I have a little debate with myself every few weeks about whether or not I should invest in a stand mixer. It usually happens when I get ready to make bread. Kneading can be rather annoying and difficult to do by hand so a mixer would be great to have. However, kneading is probably the only exercise I ever get so it's really a matter of health.

Honestly, most breads aren't too much of a bother to make by hand. The only recipe I find a little bothersome is brioche and that's because it involves incorporating butter into a soft dough. Well, I've come up with a technique to make it much easier and now it seems like that stand mixer is really unnecessary. I guess I saved myself $300 and also saved myself my only workout, right?
Ingredients [yields 8 small brioche or 8 brioche buns]:
3 to 3½ cups flour
1 teaspoon salt
¾ cup warm water
¼ cup warm milk
1 teaspoon honey
2¼ teaspoons dry active yeast (one package)
2 + 1 egg
4 tablespoons room temperature butter

The first step to making brioche (my way) is to bloom the yeast. Combine the warm water and milk with the honey and yeast. Make sure the warm water and milk are no hotter than 110F or the yeast will die! Mix it up and let it sit until it's foamy and frothy. That's how you know the yeast are alive.
Crack in two eggs and whisk them into the yeast mixture.
In a large bowl, stir together the flour and salt.
Pour the yeast and egg mixture over the flour and stir just long enough so that there isn't a pool of liquid in the bowl.
Cube up 4 tablespoons of butter and drop in 3 to 4 cubes into the dough, stirring after each addition.

Dump the dough out onto a working surface and start kneading away. You'll encounter the little cubes of butter on the surface here and there and if you do, just fold the dough in so that the butter is at the center of the ball of dough. Keep kneading until the dough is smooth and elastic and slightly sticky.

I find this technique so much easier than what typical brioche recipes dictate, which is to make a smooth dough without the butter and then incorporating pieces of butter into the smooth dough. It's supremely difficult to do this by hand without ending up with greasy hands with butter in your nails. If you're using a mixer, you should obviously go about it the traditional way.
Pop the dough into a bowl and cover with cling film. Let the dough proof for 2 hours or until it doubles in volume.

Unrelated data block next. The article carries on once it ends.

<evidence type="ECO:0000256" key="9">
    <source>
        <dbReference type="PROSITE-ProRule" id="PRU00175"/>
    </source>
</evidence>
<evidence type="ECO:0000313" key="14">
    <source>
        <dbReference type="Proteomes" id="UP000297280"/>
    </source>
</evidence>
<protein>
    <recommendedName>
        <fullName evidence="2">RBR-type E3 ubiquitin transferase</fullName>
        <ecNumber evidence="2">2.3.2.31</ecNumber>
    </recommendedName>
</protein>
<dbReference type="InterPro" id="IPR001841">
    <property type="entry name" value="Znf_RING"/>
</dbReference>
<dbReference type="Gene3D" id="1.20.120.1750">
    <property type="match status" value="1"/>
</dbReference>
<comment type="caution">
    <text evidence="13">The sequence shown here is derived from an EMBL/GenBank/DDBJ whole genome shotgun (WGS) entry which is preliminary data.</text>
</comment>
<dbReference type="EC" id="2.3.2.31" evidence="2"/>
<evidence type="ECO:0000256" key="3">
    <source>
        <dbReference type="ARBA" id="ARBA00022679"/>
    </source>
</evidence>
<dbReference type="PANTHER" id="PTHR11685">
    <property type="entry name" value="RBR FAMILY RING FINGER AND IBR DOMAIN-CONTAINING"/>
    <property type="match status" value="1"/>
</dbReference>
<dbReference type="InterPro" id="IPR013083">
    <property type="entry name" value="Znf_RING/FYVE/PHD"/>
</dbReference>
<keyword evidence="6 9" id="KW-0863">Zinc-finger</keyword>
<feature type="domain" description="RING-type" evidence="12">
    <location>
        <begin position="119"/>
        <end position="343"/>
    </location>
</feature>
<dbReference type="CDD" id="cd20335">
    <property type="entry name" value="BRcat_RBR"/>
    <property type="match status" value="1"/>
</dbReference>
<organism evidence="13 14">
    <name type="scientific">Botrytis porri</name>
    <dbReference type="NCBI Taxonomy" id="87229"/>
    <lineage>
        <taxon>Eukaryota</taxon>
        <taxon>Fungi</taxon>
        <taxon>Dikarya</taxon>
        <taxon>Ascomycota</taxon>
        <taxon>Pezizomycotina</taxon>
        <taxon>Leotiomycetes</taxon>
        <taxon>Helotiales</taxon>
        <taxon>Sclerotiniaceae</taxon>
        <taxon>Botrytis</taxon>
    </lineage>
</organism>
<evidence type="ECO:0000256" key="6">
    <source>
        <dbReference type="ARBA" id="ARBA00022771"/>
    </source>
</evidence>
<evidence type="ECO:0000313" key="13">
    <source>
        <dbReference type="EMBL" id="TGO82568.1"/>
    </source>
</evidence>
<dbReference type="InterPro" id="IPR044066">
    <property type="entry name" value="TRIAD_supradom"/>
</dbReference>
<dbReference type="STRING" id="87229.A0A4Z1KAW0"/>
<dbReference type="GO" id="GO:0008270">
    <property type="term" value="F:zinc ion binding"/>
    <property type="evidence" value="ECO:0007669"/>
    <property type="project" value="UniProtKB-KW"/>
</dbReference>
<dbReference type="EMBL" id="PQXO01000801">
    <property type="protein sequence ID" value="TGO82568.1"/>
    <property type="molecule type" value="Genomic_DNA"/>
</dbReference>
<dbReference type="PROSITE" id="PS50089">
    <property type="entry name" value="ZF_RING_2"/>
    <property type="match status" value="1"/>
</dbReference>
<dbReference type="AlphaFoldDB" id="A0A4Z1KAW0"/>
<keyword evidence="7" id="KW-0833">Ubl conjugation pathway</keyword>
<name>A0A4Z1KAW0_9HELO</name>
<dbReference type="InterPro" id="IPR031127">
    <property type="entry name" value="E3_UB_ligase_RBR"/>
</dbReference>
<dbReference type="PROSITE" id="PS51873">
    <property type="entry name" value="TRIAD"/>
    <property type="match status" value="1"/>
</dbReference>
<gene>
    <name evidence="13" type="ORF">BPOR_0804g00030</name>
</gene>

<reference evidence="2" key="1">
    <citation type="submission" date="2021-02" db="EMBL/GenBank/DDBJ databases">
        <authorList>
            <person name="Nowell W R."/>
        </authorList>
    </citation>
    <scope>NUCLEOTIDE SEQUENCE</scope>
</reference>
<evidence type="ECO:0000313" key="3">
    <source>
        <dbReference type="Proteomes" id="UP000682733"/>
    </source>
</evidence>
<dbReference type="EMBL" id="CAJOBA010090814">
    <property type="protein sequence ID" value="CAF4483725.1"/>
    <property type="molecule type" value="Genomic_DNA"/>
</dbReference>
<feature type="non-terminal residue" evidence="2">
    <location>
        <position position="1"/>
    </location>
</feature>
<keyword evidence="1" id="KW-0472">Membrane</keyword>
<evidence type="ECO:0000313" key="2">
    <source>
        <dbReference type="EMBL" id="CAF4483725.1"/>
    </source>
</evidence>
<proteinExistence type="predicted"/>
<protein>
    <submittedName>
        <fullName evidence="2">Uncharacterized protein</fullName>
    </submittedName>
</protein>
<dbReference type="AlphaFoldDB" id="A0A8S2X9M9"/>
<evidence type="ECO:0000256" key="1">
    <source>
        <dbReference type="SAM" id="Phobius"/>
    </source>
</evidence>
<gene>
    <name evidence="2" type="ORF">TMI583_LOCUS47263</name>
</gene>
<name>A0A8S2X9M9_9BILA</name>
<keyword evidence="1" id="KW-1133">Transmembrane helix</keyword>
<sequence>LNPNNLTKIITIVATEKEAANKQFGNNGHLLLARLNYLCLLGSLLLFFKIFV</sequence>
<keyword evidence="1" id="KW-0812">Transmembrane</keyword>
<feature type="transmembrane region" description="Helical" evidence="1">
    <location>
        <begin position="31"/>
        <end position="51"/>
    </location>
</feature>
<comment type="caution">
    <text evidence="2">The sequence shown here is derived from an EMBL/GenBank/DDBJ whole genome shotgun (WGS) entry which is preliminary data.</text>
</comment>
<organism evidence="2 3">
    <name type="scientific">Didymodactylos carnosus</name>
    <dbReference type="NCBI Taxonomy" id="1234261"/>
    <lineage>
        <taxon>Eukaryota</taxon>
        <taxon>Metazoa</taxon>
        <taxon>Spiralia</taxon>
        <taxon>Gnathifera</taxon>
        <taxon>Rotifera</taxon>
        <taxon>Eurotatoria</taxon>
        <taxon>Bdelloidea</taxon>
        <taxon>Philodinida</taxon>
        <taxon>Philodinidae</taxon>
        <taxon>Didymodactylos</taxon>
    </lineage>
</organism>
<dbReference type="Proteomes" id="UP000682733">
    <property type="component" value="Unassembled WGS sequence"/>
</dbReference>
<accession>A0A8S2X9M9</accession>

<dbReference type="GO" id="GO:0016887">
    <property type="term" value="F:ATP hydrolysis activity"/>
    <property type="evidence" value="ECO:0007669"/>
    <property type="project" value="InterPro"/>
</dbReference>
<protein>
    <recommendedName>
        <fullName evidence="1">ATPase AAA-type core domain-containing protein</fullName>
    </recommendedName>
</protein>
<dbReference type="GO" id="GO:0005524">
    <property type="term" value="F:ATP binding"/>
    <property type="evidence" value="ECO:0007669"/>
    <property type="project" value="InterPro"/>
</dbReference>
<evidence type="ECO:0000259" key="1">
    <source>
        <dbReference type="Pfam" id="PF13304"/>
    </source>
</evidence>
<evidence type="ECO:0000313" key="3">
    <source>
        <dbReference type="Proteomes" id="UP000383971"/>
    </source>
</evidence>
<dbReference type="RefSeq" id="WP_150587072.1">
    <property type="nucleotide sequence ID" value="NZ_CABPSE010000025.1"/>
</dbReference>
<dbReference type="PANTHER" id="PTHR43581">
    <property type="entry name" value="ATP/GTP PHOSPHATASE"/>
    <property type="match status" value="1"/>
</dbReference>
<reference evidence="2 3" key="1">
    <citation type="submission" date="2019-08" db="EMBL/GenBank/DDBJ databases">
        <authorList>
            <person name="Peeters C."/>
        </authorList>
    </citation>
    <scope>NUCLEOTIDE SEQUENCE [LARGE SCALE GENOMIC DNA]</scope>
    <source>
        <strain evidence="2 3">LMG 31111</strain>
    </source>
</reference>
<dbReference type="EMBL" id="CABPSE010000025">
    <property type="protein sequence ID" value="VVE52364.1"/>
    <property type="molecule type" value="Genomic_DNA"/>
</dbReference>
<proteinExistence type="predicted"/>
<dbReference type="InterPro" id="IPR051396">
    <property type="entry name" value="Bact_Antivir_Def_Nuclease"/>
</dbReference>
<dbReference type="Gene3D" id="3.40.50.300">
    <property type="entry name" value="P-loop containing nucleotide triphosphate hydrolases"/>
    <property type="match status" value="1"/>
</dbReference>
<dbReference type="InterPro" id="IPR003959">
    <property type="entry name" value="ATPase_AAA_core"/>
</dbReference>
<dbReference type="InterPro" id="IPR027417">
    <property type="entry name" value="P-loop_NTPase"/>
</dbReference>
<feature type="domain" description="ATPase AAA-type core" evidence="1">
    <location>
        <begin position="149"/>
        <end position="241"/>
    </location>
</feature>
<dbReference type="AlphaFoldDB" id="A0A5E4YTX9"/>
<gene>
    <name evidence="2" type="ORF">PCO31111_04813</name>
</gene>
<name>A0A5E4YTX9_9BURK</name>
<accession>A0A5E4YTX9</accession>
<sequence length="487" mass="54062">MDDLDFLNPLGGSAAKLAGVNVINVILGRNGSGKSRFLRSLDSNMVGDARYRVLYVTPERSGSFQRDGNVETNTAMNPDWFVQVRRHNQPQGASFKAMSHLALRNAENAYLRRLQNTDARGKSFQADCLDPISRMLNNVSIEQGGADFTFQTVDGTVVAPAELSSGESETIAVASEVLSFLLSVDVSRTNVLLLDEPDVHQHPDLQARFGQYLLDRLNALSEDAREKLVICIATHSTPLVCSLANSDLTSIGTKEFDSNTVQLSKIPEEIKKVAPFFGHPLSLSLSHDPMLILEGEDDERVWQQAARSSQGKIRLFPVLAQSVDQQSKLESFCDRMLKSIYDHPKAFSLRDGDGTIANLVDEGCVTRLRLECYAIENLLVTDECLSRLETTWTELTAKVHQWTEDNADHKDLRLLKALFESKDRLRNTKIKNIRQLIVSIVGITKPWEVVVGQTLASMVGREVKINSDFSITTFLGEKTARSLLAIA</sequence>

Dump the dough out and punch to press all the air out.
Flatten the dough into a circle and use a bench scraper to divide the dough into 8 pieces. If you're really concerned about making everything the exact same size, you can weigh the dough.
Grease up your brioche tins generously with butter. If you don't have brioche molds, you can use a regular muffin pan.
Roll each dough wedge into a smooth ball. My technique is to use both hands to smooth out the top and tuck the dough under.
To make the classic brioche shape, roll the ball into a bowling pin shape by using a sawing motion. You want about a quarter of the dough to form the "head" of the pin and the rest of the dough to form the "body."
Next, poke a hole into the bigger part of the dough and then push the smaller nub of dough up into the hole.
Gently press the dough into the brioche tin.
I made four classic brioche.
The rest of the dough was formed into little rounds. These guys were made to become burger buns.
Cover the dough again with a damp cloth and leave the rolls to rise for one hour.

Grab an egg and beat it up and then brush the tops of all of the dough with the egg wash.
Pop the brioche into a 400F oven for 12 minutes. After 12 minutes, raise the oven temperature to 450F and bake for 5 more minutes or until the brioche are lovely and brown and shiny.
Gorgeous, right? I don't like overly dark brioche. I think that when they're left to get really dark, they end up too dry and they lose their buttery lightness. But hey, that's just me.
And check out those buns! My anaconda don't... If you're wondering, I made brioche buns so I could make some crazy amazing burgers. Come back tomorrow if you're a burger fan.
Let the brioche cool briefly on a wire rack before digging in.
I like splitting the brioche right in half and smearing it with a pat of butter and a generous amount of jam. On this particular occasion, I went with apricot. The brioche is fluffy and buttery with a crisp exterior. I think it makes an amazing breakfast.
I think the fluted edges are so cute.
Here's the recipe page:


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